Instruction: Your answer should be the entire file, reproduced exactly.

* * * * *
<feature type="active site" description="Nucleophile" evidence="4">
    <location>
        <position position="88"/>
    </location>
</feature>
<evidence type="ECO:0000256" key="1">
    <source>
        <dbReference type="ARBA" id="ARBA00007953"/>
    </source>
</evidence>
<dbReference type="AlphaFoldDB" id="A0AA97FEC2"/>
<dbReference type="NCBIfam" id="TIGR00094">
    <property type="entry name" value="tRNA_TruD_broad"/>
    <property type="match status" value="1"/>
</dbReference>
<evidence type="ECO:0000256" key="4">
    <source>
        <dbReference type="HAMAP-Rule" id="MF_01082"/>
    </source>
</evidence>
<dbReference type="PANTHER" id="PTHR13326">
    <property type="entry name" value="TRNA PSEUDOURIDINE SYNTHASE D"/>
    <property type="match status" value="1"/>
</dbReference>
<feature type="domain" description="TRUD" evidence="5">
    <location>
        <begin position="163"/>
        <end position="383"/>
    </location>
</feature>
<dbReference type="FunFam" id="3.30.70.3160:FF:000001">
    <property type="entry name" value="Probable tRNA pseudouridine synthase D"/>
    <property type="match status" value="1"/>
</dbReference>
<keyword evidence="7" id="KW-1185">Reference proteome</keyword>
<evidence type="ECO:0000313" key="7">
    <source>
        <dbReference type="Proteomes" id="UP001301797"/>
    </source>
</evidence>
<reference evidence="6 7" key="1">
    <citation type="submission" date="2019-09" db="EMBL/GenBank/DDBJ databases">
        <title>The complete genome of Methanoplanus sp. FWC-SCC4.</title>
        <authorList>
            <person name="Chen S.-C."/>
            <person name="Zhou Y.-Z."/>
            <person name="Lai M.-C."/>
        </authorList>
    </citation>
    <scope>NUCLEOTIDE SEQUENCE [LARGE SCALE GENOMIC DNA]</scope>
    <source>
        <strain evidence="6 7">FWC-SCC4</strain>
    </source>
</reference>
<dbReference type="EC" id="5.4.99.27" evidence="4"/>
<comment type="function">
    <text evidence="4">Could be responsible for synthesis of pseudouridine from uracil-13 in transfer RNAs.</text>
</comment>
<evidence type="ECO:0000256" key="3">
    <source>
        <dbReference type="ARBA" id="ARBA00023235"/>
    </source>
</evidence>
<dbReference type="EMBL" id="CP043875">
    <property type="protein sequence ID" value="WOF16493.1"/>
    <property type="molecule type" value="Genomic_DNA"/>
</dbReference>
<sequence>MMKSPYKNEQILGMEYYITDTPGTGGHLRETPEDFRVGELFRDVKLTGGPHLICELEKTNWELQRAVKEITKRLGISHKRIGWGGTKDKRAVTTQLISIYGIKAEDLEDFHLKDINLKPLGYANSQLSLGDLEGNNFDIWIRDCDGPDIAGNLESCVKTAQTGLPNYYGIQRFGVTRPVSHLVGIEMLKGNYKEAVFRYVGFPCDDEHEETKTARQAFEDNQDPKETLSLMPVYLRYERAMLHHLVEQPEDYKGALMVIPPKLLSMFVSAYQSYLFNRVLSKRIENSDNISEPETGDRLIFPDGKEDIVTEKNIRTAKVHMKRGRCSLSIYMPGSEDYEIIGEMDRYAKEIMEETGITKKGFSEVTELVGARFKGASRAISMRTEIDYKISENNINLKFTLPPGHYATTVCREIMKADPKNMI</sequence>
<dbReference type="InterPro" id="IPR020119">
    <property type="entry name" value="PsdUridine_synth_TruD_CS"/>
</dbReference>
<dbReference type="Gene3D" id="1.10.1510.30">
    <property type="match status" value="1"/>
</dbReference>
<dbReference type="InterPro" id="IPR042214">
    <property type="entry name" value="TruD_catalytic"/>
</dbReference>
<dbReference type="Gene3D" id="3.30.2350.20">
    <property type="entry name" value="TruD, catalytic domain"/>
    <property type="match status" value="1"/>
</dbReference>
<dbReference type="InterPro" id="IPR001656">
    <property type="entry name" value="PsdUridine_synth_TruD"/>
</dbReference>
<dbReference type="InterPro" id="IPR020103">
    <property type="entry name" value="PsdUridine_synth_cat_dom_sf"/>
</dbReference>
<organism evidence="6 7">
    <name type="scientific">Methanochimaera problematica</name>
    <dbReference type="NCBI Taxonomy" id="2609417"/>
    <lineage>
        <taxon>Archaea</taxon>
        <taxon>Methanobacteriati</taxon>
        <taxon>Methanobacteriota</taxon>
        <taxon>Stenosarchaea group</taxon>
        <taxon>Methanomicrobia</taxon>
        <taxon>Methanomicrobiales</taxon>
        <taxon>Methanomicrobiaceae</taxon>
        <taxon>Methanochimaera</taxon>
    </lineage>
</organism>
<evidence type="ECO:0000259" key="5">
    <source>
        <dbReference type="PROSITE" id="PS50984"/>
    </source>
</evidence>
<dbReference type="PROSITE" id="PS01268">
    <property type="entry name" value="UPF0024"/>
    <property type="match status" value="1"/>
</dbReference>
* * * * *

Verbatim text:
<feature type="active site" description="Nucleophile" evidence="4">
    <location>
        <position position="88"/>
    </location>
</feature>
<evidence type="ECO:0000256" key="1">
    <source>
        <dbReference type="ARBA" id="ARBA00007953"/>
    </source>
</evidence>
<dbReference type="AlphaFoldDB" id="A0AA97FEC2"/>
<dbReference type="NCBIfam" id="TIGR00094">
    <property type="entry name" value="tRNA_TruD_broad"/>
    <property type="match status" value="1"/>
</dbReference>
<evidence type="ECO:0000256" key="4">
    <source>
        <dbReference type="HAMAP-Rule" id="MF_01082"/>
    </source>
</evidence>
<dbReference type="PANTHER" id="PTHR13326">
    <property type="entry name" value="TRNA PSEUDOURIDINE SYNTHASE D"/>
    <property type="match status" value="1"/>
</dbReference>
<feature type="domain" description="TRUD" evidence="5">
    <location>
        <begin position="163"/>
        <end position="383"/>
    </location>
</feature>
<dbReference type="FunFam" id="3.30.70.3160:FF:000001">
    <property type="entry name" value="Probable tRNA pseudouridine synthase D"/>
    <property type="match status" value="1"/>
</dbReference>
<keyword evidence="7" id="KW-1185">Reference proteome</keyword>
<evidence type="ECO:0000313" key="7">
    <source>
        <dbReference type="Proteomes" id="UP001301797"/>
    </source>
</evidence>
<reference evidence="6 7" key="1">
    <citation type="submission" date="2019-09" db="EMBL/GenBank/DDBJ databases">
        <title>The complete genome of Methanoplanus sp. FWC-SCC4.</title>
        <authorList>
            <person name="Chen S.-C."/>
            <person name="Zhou Y.-Z."/>
            <person name="Lai M.-C."/>
        </authorList>
    </citation>
    <scope>NUCLEOTIDE SEQUENCE [LARGE SCALE GENOMIC DNA]</scope>
    <source>
        <strain evidence="6 7">FWC-SCC4</strain>
    </source>
</reference>
<dbReference type="EC" id="5.4.99.27" evidence="4"/>
<comment type="function">
    <text evidence="4">Could be responsible for synthesis of pseudouridine from uracil-13 in transfer RNAs.</text>
</comment>
<evidence type="ECO:0000256" key="3">
    <source>
        <dbReference type="ARBA" id="ARBA00023235"/>
    </source>
</evidence>
<dbReference type="EMBL" id="CP043875">
    <property type="protein sequence ID" value="WOF16493.1"/>
    <property type="molecule type" value="Genomic_DNA"/>
</dbReference>
<sequence>MMKSPYKNEQILGMEYYITDTPGTGGHLRETPEDFRVGELFRDVKLTGGPHLICELEKTNWELQRAVKEITKRLGISHKRIGWGGTKDKRAVTTQLISIYGIKAEDLEDFHLKDINLKPLGYANSQLSLGDLEGNNFDIWIRDCDGPDIAGNLESCVKTAQTGLPNYYGIQRFGVTRPVSHLVGIEMLKGNYKEAVFRYVGFPCDDEHEETKTARQAFEDNQDPKETLSLMPVYLRYERAMLHHLVEQPEDYKGALMVIPPKLLSMFVSAYQSYLFNRVLSKRIENSDNISEPETGDRLIFPDGKEDIVTEKNIRTAKVHMKRGRCSLSIYMPGSEDYEIIGEMDRYAKEIMEETGITKKGFSEVTELVGARFKGASRAISMRTEIDYKISENNINLKFTLPPGHYATTVCREIMKADPKNMI</sequence>
<dbReference type="InterPro" id="IPR020119">
    <property type="entry name" value="PsdUridine_synth_TruD_CS"/>
</dbReference>
<dbReference type="Gene3D" id="1.10.1510.30">
    <property type="match status" value="1"/>
</dbReference>
<dbReference type="InterPro" id="IPR042214">
    <property type="entry name" value="TruD_catalytic"/>
</dbReference>
<dbReference type="Gene3D" id="3.30.2350.20">
    <property type="entry name" value="TruD, catalytic domain"/>
    <property type="match status" value="1"/>
</dbReference>
<dbReference type="InterPro" id="IPR001656">
    <property type="entry name" value="PsdUridine_synth_TruD"/>
</dbReference>
<dbReference type="InterPro" id="IPR020103">
    <property type="entry name" value="PsdUridine_synth_cat_dom_sf"/>
</dbReference>
<organism evidence="6 7">
    <name type="scientific">Methanochimaera problematica</name>
    <dbReference type="NCBI Taxonomy" id="2609417"/>
    <lineage>
        <taxon>Archaea</taxon>
        <taxon>Methanobacteriati</taxon>
        <taxon>Methanobacteriota</taxon>
        <taxon>Stenosarchaea group</taxon>
        <taxon>Methanomicrobia</taxon>
        <taxon>Methanomicrobiales</taxon>
        <taxon>Methanomicrobiaceae</taxon>
        <taxon>Methanochimaera</taxon>
    </lineage>
</organism>
<evidence type="ECO:0000259" key="5">
    <source>
        <dbReference type="PROSITE" id="PS50984"/>
    </source>
</evidence>
<dbReference type="PROSITE" id="PS01268">
    <property type="entry name" value="UPF0024"/>
    <property type="match status" value="1"/>
</dbReference>